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Darwin-L Message Log 1:205 (September 1993)

Academic Discussion on the History and Theory of the Historical Sciences

This is one message from the Archives of Darwin-L (1993–1997), a professional discussion group on the history and theory of the historical sciences.

Note: Additional publications on evolution and the historical sciences by the Darwin-L list owner are available on SSRN.


<1:205>From junger@samsara.law.cwru.edu  Fri Sep 24 13:07:41 1993

Date: Fri, 24 Sep 93 14:05:23 EDT
From: junger@samsara.law.cwru.edu (Peter D. Junger)
To: darwin-l@ukanaix.cc.ukans.edu
Subject: Re: Re: Heritability and cultural evolution

I think that it may confuse things to speak of cultural inheritance as
if the ancestors and the heirs that one is concerned with are biological
entities.

Thus when I look at the evolution of the forms of action at common law,
I can see that one form ("trover and conversion", for example) is
descended from another earlier form (which would be "trespass on the
case") and that the newer form has "inherited" many of the
characteristics of the older form (in the example, the form of trover
and conversion is identical to the form of trespass on the case; the
only difference being that the "description" of the case has become a
fixed formula in trover and conversion, while in trespass on the case
the pleader may still insert any novel allegations that won't fit into
one of the standard writs). For another example, I gather that computer
programmers using a language with "objects" like C++, actually use the
word "inheritance" to describe the relationship between two objects.
(And whatever those objects may be, they are not biological critters.)

It seems to me that the difficulty with discussions of cultural
inheritance lies in choosing the objects whose evolution is to be
studied.  If the right sort of cultural object is chosen, then there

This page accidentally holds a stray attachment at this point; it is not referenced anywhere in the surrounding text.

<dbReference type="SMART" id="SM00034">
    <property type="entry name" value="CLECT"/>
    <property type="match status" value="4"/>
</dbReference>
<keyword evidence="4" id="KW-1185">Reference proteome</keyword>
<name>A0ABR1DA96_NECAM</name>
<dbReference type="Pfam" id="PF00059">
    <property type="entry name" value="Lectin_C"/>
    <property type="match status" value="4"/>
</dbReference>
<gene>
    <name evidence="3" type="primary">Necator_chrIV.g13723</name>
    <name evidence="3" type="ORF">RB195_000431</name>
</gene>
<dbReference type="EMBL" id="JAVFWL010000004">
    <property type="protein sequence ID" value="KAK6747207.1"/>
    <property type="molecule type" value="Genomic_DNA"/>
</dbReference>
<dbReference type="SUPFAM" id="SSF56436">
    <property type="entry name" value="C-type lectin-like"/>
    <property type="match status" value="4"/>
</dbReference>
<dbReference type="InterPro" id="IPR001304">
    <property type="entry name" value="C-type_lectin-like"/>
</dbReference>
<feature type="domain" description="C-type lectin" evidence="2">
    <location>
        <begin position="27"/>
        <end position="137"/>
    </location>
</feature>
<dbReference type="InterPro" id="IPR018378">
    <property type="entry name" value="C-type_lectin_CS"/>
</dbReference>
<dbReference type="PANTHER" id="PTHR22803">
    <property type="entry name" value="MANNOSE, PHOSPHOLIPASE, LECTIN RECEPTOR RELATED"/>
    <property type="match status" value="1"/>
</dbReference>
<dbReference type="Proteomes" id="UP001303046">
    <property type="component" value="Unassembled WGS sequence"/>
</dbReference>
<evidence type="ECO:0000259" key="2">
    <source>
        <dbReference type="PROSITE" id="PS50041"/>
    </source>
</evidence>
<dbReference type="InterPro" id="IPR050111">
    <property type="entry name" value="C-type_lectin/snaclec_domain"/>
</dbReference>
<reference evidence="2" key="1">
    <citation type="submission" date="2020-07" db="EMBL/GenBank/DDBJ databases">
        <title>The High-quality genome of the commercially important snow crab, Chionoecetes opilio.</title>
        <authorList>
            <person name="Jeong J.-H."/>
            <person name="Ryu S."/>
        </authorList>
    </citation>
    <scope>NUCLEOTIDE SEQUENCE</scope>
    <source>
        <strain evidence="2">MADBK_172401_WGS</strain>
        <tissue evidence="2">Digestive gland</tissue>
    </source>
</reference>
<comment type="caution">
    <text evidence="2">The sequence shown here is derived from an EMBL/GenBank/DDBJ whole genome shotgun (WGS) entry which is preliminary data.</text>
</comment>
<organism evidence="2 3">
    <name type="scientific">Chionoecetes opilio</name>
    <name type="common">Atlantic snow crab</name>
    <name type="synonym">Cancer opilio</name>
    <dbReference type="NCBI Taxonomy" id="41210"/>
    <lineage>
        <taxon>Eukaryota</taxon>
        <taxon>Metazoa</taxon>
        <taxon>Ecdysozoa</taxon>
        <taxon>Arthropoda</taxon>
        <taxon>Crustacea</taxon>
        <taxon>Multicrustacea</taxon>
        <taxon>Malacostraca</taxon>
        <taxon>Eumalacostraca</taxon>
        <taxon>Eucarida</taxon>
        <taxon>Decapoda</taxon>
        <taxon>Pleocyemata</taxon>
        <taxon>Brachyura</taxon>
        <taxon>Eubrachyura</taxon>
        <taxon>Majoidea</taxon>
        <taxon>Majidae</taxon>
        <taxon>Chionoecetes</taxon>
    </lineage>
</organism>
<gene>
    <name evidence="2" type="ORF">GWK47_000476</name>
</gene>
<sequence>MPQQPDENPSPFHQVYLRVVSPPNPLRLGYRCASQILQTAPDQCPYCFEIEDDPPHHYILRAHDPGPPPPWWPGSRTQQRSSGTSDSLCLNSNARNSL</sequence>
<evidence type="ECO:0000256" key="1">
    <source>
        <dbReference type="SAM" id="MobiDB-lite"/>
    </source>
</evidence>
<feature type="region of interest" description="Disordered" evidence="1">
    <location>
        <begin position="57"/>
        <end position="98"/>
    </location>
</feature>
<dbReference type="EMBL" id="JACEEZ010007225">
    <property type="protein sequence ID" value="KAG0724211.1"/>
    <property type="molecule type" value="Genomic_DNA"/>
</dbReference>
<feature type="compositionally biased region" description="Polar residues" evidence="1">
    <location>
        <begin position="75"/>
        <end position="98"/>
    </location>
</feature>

may well be little problem in specifying the mechanics--the selective
processes--that drive the evolution of those objects.  Thus in the case
of the forms of actions, the selection is done primarily by plaintiffs'
lawyers picking a form of action that will come closest to accomplishing
what their clients want (but the selection will also be influenced by
the efforts of defendants' lawyers to find ways to nullify the
advantages of a particular writ) and by the judges of each of the three
different common law courts trying to come up with writs that will bring
business into their particular courts.  If on, the other hand, one tries
to trace the evolution of the concept of something like "contracts", one
is not likely to find any satisfactory mechanism.  (And that may be
because one cannot find any "population" that embodies "contracts" the
way that the population of "law suits"--or "legal actions"--embodies the
forms of action.)

This is very sketchy.  I have not really thought the matter through.
But I have the feeling that I am on the track of something.

Please tell me if I have gone astray.

Peter D. Junger

Case Western Reserve University Law School, Cleveland, OH
Internet:  JUNGER@SAMSARA.LAW.CWRU.Edu -- Bitnet:  JUNGER@CWRU

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